Swimmers will have to wait a little longer before enjoying the Cougar Pool at SIUE.
Workers filled the pool in anticipation of opening for the summer, but were surprised when the water level dropped 15 inches overnight. There’s a “significant leak” in the pipe system that draws water into the filters and recirculates back into the pool, and it’s taken some time to figure it out, according to SIUE Vice Chancellor for Administration Rich Walker.
“I know they’re disappointed since there’s been a couple of hot weekends and they’re missing revenue,” SIUE spokesman Doug McIlhagga said.
The pool is on the campus of Southern Illinois University Edwardsville, but leased to the city of Edwardsville, which operates it as a municipal pool in cooperation with Glen Carbon.
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Walker said the city has replaced the perimeter piping, and is now bringing in a special machine to go underground into the pipes themselves to put in an interior coating that will seal up the leaks.
“That’s what’s taking so long,” Walker said. “They worked on the easiest areas first, then moved into the deeper areas … When they finish, they will have replaced almost every possible pipe. That should be good news going forward.”
City Administrator Tim Harr said the pipe repair system they will use has been used on sewer lines and manholes, lining the interior surface of the pipes with a quarter-inch of material. This allows them to repair leaks without having to excavate, he said, saving as much as 75 percent of the cost.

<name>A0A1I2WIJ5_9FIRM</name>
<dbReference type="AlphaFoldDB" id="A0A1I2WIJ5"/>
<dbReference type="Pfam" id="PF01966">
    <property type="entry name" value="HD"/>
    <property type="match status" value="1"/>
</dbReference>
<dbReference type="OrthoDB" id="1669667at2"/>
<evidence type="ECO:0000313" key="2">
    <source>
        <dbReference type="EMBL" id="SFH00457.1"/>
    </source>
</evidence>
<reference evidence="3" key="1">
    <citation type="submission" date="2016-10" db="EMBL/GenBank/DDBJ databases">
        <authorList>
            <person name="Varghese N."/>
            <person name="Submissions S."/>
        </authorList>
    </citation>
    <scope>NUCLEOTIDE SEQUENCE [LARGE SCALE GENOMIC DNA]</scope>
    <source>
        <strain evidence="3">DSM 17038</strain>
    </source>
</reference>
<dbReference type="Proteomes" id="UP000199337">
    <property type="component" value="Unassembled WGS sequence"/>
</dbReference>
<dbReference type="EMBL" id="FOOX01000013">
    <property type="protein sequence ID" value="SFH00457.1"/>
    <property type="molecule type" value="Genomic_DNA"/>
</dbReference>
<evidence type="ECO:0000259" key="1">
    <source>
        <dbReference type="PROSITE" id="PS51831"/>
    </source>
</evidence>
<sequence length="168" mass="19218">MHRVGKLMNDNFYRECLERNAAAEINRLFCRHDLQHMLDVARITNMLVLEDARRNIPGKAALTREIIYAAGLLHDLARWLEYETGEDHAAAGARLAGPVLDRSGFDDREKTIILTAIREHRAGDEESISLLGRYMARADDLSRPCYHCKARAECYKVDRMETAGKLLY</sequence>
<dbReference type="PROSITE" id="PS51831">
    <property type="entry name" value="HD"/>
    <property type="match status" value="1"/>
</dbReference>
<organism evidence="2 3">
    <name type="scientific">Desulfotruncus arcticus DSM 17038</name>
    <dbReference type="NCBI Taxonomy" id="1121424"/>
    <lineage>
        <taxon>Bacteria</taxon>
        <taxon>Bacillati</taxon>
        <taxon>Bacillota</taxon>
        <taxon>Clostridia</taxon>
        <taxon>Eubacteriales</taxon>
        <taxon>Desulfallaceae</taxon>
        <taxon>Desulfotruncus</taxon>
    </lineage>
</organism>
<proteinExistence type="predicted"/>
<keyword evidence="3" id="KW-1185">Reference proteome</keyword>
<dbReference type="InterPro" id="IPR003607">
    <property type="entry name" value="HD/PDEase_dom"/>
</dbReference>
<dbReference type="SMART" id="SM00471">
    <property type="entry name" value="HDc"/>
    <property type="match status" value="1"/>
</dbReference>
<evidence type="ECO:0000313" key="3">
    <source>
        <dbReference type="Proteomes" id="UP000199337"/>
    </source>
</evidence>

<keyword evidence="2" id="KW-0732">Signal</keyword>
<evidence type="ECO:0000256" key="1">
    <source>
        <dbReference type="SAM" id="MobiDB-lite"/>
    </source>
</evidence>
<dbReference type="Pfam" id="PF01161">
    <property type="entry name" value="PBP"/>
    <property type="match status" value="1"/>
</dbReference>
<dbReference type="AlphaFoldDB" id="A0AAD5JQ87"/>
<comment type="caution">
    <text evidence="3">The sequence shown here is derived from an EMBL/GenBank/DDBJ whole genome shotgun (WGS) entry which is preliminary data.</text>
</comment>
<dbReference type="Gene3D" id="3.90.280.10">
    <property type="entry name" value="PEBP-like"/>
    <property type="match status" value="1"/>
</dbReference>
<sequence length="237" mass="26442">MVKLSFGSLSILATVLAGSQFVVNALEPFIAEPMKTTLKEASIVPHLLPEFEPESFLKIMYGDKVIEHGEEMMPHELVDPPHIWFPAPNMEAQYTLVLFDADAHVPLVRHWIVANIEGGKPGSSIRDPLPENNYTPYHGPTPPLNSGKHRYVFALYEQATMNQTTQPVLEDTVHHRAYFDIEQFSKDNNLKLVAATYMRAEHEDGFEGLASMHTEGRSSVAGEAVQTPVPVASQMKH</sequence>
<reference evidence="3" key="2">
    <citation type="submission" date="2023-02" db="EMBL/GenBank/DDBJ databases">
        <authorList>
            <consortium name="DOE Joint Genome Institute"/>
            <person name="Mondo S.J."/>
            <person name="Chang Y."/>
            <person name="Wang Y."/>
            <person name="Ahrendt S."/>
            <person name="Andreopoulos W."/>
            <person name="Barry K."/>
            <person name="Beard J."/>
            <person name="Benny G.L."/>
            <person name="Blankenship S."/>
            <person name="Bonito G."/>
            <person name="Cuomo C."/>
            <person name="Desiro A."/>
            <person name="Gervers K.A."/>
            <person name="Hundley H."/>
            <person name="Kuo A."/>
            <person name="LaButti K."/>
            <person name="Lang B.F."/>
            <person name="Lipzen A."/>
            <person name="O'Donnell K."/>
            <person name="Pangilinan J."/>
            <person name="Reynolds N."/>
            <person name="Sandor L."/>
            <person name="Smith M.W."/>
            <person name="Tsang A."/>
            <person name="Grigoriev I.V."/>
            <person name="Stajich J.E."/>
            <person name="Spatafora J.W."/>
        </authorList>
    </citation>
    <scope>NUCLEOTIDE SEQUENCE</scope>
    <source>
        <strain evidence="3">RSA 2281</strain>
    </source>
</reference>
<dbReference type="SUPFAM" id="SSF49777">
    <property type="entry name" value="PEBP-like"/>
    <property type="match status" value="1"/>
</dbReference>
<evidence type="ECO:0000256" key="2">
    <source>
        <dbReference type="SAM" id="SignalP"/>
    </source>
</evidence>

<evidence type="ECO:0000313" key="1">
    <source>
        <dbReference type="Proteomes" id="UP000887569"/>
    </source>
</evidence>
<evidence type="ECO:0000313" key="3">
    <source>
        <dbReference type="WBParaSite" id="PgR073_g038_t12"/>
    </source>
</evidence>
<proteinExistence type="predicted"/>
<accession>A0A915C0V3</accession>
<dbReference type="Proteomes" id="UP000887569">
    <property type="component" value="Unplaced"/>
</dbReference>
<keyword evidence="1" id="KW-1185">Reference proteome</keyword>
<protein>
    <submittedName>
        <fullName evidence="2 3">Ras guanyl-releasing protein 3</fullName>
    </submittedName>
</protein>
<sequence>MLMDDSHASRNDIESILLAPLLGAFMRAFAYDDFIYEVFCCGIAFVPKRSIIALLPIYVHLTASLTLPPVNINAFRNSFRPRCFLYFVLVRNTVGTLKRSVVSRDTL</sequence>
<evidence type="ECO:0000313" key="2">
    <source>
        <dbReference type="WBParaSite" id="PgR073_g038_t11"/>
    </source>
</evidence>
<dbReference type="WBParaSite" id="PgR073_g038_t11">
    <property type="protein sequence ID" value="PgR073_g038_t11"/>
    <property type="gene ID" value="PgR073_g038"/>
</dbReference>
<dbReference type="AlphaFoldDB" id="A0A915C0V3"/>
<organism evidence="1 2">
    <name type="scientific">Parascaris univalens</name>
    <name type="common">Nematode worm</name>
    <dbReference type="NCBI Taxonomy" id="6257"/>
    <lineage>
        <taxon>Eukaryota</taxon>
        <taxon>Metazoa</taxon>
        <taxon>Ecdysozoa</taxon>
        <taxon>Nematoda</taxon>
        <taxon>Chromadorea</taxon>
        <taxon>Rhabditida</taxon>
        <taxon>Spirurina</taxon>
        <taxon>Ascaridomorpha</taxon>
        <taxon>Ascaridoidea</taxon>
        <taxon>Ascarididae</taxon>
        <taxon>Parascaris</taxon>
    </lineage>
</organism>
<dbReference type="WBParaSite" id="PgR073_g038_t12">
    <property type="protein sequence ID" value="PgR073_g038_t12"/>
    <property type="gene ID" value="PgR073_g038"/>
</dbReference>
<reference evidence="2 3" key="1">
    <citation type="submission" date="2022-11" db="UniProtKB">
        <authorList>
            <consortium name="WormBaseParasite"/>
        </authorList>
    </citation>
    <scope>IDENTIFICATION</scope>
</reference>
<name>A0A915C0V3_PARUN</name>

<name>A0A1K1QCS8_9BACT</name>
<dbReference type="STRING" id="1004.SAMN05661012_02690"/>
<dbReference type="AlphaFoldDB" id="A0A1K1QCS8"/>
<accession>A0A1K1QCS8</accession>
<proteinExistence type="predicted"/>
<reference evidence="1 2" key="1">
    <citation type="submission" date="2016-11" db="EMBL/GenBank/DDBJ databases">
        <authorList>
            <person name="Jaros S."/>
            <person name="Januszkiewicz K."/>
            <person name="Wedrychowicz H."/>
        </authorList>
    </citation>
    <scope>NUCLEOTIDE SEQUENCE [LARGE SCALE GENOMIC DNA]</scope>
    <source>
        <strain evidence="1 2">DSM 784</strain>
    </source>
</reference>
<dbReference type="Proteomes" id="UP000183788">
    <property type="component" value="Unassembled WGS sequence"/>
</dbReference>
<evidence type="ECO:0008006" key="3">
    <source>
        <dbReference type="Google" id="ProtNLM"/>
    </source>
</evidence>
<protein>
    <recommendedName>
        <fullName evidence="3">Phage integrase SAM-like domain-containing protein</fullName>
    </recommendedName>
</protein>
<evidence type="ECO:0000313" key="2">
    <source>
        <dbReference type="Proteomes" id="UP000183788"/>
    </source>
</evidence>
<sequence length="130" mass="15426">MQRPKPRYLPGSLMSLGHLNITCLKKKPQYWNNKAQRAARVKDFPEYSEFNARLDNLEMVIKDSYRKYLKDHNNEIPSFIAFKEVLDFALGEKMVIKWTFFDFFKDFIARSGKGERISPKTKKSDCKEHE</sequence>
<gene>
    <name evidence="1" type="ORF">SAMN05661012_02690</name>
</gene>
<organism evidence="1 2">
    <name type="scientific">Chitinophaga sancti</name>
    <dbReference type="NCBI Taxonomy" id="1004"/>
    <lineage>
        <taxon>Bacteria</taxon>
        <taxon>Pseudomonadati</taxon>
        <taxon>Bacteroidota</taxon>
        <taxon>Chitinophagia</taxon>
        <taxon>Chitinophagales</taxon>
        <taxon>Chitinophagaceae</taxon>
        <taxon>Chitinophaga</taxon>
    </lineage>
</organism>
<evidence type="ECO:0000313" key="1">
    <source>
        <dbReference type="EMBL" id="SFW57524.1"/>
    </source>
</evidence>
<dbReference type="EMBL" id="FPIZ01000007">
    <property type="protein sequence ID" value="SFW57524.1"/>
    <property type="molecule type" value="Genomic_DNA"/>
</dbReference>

However, there’s no way to know for sure when the pool might reopen. “It has to cure in place with no water, and filling the pool alone takes a couple of days,” Harr said. “The very best case scenario might be next weekend … We are doing our best to get it back open again.”
City public works director Eric Williams said the very best-case scenario, in which every part of the repair goes perfectly, would put the pool opening for next weekend. That’s tentative, of course, because after the repairs are completed, the pool has to be filled, treated and tested before it can open.
Williams said while much of the work is being done with city crews, the liner repair will cost $30,000.
The pool is leased to the city for $1 per year, plus parking costs. Maintenance is generally the city’s responsibility, Walker said. “This one has just turned out to be bigger than usual,” he said. “The city and university are working together to get it open as quickly as we can.”
The pool, which includes a slide and “splash pad” area for younger children, sits at the end of an access road off a parking lot. The fenced-in pool area overlooks Cougar Lake and its adjacent picnic areas, which also serve as frequent nesting grounds for the famous SIUE geese.
The university planned to close the pool for budgetary reasons last year, and the city opted to lease it to provide recreational swimming to residents after many years of attempting to make a city pool feasible.